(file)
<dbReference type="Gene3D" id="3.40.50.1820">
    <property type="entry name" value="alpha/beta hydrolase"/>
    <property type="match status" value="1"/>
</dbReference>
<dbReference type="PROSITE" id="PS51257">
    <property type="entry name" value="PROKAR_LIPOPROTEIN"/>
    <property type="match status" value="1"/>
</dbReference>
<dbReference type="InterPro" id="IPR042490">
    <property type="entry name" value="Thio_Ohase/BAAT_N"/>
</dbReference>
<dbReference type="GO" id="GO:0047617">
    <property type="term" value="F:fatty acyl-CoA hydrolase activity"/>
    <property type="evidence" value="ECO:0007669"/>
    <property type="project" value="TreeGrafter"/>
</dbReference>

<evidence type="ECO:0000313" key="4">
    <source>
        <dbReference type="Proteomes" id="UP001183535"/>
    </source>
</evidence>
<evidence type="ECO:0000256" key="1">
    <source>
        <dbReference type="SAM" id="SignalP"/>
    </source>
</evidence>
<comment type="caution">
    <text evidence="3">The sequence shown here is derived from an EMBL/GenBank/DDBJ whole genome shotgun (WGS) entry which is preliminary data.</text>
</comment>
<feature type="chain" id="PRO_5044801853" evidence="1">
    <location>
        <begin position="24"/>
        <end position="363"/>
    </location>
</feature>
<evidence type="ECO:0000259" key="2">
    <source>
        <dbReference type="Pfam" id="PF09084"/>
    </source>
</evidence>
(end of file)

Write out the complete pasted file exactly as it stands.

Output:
<dbReference type="Gene3D" id="3.40.50.1820">
    <property type="entry name" value="alpha/beta hydrolase"/>
    <property type="match status" value="1"/>
</dbReference>
<dbReference type="PROSITE" id="PS51257">
    <property type="entry name" value="PROKAR_LIPOPROTEIN"/>
    <property type="match status" value="1"/>
</dbReference>
<dbReference type="InterPro" id="IPR042490">
    <property type="entry name" value="Thio_Ohase/BAAT_N"/>
</dbReference>
<dbReference type="GO" id="GO:0047617">
    <property type="term" value="F:fatty acyl-CoA hydrolase activity"/>
    <property type="evidence" value="ECO:0007669"/>
    <property type="project" value="TreeGrafter"/>
</dbReference>

<evidence type="ECO:0000313" key="4">
    <source>
        <dbReference type="Proteomes" id="UP001183535"/>
    </source>
</evidence>
<evidence type="ECO:0000256" key="1">
    <source>
        <dbReference type="SAM" id="SignalP"/>
    </source>
</evidence>
<comment type="caution">
    <text evidence="3">The sequence shown here is derived from an EMBL/GenBank/DDBJ whole genome shotgun (WGS) entry which is preliminary data.</text>
</comment>
<feature type="chain" id="PRO_5044801853" evidence="1">
    <location>
        <begin position="24"/>
        <end position="363"/>
    </location>
</feature>
<evidence type="ECO:0000259" key="2">
    <source>
        <dbReference type="Pfam" id="PF09084"/>
    </source>
</evidence>